Australian SMEs have shrugged off a difficult year and set their sights on posting revenue growth of 10% and profit growth of 15% in 2012, according to the inaugural SmartCompany-WHK SME Directions Survey.
But while the suggested SMEs have a high degree of confidence in their own businesses, they were far less confident about the state of the Australian economy, with 43% of the respondents expecting conditions to remain steady and 35.5% expecting the economy to go backwards.
Just 15.5% were expecting economic growth of any kind.
The survey of over 600 members of the SmartCompany community, which was sponsored by WHK, Australia’s leading accounting and financial planning firm for SMEs, underlined just how difficult 2011 has been for many entrepreneurs.
According to the survey, 54.6% of respondents missed their revenue targets, while just over 60% missed their profit goals.
Given these challenges in 2011, it is not surprising that most businesses have cautious growth plans for the year ahead.
Just over 41% of entrepreneurs nominated organic growth as the key strategy they would employ to reach their sales and profit targets, while two other internally-focused strategies – improving business operations/efficiencies and improving pricing/margins – were popular.
Happily though, the SME community continues to innovate – the second most prominent strategy is growth via new products.
The underlying sense of confidence of respondents in their own business is demonstrated by their hiring intentions. Despite concerns from some economists about the threat of rising unemployment, 60.5% of respondents said they planned to hire in the next 12 months.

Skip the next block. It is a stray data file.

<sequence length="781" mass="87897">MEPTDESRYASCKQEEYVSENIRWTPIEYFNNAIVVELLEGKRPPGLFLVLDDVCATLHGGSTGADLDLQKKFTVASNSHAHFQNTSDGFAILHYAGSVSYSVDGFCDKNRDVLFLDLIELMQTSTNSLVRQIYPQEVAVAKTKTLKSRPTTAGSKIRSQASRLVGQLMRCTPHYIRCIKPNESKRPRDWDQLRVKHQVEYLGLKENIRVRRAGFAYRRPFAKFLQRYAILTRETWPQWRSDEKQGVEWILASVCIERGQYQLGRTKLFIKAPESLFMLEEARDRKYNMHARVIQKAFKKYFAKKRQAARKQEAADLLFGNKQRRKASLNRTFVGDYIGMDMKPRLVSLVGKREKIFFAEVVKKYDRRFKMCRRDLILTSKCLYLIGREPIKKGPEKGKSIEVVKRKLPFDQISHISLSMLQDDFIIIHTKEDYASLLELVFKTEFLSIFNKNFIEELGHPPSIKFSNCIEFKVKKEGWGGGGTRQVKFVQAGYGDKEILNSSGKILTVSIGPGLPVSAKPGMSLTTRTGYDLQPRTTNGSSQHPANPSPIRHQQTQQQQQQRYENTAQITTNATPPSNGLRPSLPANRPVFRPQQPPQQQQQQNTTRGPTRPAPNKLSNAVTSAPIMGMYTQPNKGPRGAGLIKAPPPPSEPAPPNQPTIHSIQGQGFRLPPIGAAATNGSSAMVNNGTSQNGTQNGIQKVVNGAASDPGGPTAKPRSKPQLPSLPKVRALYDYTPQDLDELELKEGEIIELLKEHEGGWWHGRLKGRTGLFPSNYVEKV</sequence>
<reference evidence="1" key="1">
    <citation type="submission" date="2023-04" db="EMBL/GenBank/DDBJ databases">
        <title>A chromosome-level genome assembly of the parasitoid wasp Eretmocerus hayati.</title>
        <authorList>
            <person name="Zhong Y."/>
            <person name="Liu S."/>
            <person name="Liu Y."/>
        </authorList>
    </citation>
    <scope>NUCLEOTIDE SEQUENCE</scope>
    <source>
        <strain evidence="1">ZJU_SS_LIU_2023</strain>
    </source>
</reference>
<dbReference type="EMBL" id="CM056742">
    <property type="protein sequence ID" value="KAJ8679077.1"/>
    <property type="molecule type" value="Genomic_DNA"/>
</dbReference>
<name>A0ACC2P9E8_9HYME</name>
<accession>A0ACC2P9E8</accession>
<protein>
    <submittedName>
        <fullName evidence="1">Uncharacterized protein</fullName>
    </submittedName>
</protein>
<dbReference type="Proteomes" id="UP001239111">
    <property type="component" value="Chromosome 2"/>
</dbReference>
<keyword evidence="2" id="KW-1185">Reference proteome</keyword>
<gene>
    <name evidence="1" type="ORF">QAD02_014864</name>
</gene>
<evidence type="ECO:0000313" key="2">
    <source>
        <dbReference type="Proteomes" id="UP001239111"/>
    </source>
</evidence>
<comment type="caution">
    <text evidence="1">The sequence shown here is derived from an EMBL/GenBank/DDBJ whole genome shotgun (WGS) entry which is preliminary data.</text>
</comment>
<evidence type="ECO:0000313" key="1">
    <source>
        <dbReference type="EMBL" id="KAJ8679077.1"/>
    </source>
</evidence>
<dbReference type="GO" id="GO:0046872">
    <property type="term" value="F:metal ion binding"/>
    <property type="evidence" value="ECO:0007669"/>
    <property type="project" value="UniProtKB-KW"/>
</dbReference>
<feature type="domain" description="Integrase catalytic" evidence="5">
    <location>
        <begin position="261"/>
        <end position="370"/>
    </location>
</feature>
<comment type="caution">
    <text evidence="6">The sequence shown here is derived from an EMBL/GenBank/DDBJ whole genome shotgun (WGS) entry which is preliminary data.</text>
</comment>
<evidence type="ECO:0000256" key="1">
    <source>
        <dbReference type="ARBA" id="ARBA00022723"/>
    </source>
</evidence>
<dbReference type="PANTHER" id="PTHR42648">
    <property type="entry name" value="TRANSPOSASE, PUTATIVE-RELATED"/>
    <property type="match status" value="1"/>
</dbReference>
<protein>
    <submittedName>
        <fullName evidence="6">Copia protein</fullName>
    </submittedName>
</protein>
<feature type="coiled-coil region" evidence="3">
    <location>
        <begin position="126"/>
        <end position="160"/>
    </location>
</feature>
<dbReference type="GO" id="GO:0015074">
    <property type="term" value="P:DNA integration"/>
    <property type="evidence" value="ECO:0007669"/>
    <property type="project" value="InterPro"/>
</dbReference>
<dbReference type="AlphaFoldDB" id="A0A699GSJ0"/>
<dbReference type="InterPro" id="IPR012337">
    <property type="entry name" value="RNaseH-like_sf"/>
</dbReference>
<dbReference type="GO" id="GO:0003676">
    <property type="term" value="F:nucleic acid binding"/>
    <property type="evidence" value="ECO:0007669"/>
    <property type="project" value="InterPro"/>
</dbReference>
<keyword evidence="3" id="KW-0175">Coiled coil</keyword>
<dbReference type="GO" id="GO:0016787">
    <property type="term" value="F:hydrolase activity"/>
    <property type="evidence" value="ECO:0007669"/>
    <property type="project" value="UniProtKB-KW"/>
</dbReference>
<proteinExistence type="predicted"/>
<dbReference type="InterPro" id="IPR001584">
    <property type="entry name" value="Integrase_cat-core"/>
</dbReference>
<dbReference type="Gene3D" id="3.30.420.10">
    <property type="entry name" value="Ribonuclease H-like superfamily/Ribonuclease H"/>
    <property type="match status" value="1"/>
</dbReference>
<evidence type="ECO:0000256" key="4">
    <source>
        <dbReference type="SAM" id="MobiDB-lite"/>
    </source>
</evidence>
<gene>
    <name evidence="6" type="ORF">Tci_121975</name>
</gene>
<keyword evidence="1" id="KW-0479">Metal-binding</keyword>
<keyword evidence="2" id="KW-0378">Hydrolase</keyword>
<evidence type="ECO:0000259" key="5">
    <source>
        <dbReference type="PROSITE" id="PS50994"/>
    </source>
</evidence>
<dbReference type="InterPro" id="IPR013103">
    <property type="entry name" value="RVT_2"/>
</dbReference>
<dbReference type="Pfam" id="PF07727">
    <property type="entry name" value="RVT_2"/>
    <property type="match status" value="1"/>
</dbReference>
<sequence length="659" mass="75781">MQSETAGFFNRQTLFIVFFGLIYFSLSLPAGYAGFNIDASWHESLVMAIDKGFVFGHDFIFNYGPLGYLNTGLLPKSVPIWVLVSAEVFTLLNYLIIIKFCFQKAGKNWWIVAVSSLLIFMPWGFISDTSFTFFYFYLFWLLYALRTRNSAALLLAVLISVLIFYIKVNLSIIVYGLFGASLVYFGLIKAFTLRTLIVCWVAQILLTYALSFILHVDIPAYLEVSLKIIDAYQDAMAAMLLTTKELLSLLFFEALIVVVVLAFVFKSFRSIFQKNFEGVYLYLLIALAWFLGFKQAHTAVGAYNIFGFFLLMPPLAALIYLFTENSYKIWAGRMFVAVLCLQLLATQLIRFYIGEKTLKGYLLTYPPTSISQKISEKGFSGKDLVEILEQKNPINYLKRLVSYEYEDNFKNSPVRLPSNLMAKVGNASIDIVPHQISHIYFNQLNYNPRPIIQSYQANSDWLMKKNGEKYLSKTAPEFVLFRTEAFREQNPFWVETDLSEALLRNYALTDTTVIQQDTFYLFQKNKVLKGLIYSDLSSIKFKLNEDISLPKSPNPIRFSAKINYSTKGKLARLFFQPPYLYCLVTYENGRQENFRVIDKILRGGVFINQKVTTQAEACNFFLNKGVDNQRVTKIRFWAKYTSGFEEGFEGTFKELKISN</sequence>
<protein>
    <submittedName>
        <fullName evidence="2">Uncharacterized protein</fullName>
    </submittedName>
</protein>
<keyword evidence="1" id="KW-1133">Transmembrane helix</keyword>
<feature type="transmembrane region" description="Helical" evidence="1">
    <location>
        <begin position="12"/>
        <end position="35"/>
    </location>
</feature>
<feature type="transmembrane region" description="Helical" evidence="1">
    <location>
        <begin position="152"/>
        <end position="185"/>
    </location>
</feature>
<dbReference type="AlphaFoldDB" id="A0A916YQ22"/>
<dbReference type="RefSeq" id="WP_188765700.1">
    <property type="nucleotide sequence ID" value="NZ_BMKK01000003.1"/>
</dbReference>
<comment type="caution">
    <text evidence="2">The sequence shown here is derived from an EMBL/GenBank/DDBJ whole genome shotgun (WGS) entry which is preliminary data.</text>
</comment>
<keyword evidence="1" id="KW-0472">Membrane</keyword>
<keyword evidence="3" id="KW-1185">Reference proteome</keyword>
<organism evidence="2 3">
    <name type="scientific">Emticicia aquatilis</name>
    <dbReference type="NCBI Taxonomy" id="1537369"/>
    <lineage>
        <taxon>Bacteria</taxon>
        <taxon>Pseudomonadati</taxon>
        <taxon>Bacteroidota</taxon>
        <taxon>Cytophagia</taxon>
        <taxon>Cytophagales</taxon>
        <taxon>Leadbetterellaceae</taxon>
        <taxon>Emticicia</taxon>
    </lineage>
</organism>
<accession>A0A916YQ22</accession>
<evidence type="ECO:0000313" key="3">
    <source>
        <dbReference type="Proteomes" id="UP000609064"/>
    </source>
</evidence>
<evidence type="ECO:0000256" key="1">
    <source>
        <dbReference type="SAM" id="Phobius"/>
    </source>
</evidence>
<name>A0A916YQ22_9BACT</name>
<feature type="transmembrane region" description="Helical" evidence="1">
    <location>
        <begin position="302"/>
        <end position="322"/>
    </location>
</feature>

The IT sector has the strongest hiring intentions (70.2% of firms intend to take on new staff) with education, telecommunications and businesses in the internet sector also keen to hire.
One thing these businesses won’t be looking for is help from the banks.
Given the cautious growth plans the respondents reported, it is not surprising that demand for funding is low, with just 35.1% of firms reporting they will take external funding.
But of the group that does need funds, banks are very much on the nose, with new investors and existing investors preferred to traditional bank debt.
One change that continues to occur in the SME sector is around business planning. As we saw from the companies in the Smart50, a sort of two-tier planning system now exists in many businesses, where long-term business plans are made, but these are then regularly reviewed.
This was confirmed in the SME Directions Survey. Active business plans generally stretch a maximum of three years, 36% of respondents reporting these plans are reviewed quarterly.
To find out more about the survey, you can download our free eBook, 10 Insights from the SmartCompany-WHK SME Directions Survey. Just click here.
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